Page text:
A WIDE literature attests to the decline of democratic governance, at least in the Anglo-American world. Whether measured by turnout, perceived differences between the major parties, party membership, trust or the many indicators used to evaluate citizen attitudes, the substantial and growing disengagement between the formal political system and its publics seems clear. But there are also positive developments, particularly on the institutional front. Freedom of information has been extended. Citizen rights have, under the European Charter, statutory force. Parliamentary committees have grown in stature and influence. And devolution within the United Kingdom is extending more political powers to the Scottish, Welsh and Irish nations. So how should contemporary democracy be judged? The first part of this article explores that issue. It starts with the major parties, once basic agents of mass mobilisation and representation, and argues that a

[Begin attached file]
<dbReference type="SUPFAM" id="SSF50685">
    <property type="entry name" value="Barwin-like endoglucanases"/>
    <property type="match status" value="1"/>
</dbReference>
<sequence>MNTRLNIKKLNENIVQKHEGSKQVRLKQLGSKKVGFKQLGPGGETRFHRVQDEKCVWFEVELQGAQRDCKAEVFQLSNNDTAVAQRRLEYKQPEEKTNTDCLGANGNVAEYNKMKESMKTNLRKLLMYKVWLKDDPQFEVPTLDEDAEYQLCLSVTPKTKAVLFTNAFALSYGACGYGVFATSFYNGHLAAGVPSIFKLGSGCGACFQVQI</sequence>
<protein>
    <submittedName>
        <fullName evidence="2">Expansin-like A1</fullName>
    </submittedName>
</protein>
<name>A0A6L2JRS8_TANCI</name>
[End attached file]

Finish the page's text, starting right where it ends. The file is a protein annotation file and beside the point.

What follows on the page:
cascading series of developments, often involving contingent adjustments to immediate exigencies, have, in a longer perspective, created a fundamental gap —perhaps even a gulf—between the
political system and its publics. This gap is the source and heart of democratic decline. A second section then sketches paths to democratic renewal. In particular, it asks: how might this gap be closed? What structures could become the platform for renewed linkage between the formal system and its publics? What other changes might be required to make this a reality? Are prospects of change fanciful?